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After having the heavy hammer of scrutiny come down at the hands of the judicial law, it has been determined that the lawsuit filed against Nintendo for patent infringement will not continue. Nintendo has won.

IGN is reporting that in a federal court in Seattle, Washington, Judge Robert S. Lasnik has ruled in Nintendo's favor regarding a patent lawsuit that was filed by UltimatePointer LLC.

As mentioned in the IGN article...
“ In 2010, UltimatePointer's patent for its "Easily Deployable Interactive Direct-Pointing System and Presentation Control System and Calibration Method" was approved, although the application was submitted in 2005, right before Nintendo launched the Wii.”

I'm completely unfamiliar with UltimatePointer, so I decided to do a quick Google search. I went to their website and scoped out a video of their mouse and laser pointer device called the Upoint. You can check out the demonstration video below.

Basically it's used for presentations and workflow programs. Or at least, the focus is highly aimed at using the device within a professional atmosphere.

It seems strange that UltimatePointer would then decide to target Nintendo over the Wii-mote when the Wii was designed explicitly for gaming.

Of course, UltimatePointer pegging Nintendo for patent infringement was looked upon by Judge Lasnik poorly and it resulted in Nintendo walking away as the victor.

Richard Medway, Nintendo of America’s vice president and deputy general counsel, commented about the case, saying...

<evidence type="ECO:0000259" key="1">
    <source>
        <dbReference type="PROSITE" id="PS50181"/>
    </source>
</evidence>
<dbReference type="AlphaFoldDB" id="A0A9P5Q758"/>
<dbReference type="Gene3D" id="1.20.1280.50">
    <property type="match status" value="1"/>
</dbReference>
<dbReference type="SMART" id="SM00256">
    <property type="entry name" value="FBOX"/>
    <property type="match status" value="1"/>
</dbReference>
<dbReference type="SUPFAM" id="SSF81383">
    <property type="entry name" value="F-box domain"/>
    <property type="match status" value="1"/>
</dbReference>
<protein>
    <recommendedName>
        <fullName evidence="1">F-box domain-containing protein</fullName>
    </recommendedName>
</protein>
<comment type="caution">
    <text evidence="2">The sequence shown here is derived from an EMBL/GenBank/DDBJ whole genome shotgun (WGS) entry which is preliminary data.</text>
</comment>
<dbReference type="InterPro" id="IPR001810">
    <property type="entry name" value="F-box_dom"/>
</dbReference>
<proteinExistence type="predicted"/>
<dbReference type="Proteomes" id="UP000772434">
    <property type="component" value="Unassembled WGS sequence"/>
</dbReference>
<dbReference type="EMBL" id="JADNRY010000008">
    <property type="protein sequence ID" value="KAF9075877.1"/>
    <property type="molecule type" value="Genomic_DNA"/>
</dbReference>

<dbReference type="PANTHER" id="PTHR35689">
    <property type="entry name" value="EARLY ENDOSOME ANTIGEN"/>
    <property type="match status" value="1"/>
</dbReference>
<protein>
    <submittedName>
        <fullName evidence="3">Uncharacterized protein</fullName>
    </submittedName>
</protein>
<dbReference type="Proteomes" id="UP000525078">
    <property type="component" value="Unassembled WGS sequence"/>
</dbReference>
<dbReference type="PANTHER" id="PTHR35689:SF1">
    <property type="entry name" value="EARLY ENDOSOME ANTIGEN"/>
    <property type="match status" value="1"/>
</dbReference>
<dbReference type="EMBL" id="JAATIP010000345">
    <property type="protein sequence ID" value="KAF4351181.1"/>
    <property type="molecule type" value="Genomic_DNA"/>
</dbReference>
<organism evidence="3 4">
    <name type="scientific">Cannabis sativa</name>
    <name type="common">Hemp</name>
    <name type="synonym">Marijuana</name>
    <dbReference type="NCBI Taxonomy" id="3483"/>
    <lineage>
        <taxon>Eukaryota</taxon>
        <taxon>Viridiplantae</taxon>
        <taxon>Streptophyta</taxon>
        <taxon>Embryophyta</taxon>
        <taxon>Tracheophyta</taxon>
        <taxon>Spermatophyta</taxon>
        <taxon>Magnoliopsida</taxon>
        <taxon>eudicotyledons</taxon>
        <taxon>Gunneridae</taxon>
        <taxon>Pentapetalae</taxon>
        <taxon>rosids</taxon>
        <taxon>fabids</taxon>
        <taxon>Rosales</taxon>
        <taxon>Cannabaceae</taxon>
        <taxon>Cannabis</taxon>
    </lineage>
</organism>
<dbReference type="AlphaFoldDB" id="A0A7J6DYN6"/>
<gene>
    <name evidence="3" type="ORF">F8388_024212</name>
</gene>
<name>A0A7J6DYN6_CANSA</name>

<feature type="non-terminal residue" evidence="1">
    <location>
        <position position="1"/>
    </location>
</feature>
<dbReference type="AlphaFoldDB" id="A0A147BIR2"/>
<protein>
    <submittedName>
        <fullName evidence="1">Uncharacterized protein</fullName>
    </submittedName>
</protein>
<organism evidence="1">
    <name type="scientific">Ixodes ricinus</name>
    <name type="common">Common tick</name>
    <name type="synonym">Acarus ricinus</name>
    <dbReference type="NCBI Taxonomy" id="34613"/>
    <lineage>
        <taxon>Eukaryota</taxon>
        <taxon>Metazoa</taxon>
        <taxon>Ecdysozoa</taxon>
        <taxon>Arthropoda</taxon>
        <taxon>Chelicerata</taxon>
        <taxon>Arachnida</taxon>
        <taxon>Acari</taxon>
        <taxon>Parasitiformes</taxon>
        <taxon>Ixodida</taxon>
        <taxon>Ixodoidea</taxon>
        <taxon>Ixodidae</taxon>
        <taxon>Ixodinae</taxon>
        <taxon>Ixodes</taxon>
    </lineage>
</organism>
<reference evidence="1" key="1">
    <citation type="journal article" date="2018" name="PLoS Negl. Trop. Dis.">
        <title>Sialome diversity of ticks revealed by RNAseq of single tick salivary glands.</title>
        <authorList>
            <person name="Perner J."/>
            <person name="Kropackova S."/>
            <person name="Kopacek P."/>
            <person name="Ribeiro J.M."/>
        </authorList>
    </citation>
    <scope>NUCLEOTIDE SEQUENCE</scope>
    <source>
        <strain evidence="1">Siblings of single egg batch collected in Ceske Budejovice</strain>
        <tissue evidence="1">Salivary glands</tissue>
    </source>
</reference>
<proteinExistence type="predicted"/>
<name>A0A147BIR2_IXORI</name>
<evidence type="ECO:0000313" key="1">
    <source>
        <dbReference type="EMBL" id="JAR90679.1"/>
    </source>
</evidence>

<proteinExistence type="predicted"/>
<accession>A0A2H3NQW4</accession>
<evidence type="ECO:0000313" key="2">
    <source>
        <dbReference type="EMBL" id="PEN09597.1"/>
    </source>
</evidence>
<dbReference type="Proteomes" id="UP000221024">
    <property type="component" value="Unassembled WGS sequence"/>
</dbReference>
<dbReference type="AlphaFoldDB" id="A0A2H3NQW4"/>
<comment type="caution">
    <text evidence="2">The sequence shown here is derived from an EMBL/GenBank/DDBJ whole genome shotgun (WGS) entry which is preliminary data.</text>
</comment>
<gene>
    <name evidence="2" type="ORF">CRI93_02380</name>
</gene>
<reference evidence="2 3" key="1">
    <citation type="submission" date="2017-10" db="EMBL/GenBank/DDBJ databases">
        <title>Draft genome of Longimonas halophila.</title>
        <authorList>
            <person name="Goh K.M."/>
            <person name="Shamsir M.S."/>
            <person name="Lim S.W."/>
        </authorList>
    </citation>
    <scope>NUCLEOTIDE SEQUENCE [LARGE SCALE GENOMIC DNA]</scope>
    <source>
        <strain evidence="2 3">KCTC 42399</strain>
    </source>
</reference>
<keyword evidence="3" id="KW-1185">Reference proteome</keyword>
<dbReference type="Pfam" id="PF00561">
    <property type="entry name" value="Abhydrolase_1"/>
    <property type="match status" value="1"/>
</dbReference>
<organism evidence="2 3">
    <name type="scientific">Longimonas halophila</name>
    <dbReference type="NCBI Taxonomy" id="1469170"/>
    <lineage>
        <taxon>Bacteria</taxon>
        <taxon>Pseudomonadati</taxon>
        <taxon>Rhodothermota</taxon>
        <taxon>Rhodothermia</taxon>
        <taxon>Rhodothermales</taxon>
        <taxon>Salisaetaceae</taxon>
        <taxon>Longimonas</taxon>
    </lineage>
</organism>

“[Nintendo will] vigorously defend its innovations against patent lawsuits," [and] “[prevent] unnecessary and inefficient burden patent cases,"

Patent trolling, as it's called, is big business. Some businesses make it a habit of filing a bunch of patents and then suing whenever a similar patent pops up in the marketplace. It doesn't really seem like UltimatePointer is the patent-troll type given that they actually have a working device with a real-world purpose.

Even still, it seemed like a stretch that Nintendo would be infringing on their design given how unlike the Upoint wand is to the Wii-mote in terms of usage and functionality. They're only similar in the most rudimentary ways, and that's mostly in regards to both being wireless pointing devices. However the Wii-mote can also be used in conjunction with controller overlays and the wireless racing wheel for games like Mario Kart. Nintendo was obviously thinking ahead.

I wonder if this little legal spat will slow down Nintendo's progress and how they come up with whatever they're working on at the moment? It's already being rumored that they have a new console in the planning stages, and it's not surprising given that we're almost already approaching the halfway mark in the eighth-generation of gaming since the Wii U's release back in 2012.

As for the legal trouble with UltimatePointer... hopefully it's the last we'll see of fruitless suits aiming to make a quick buck on popular gaming companies – unless, of course, the lawsuit is fully warranted and actual infringement took place, sort of like with the PS3 Dualshock controllers and Immersion.

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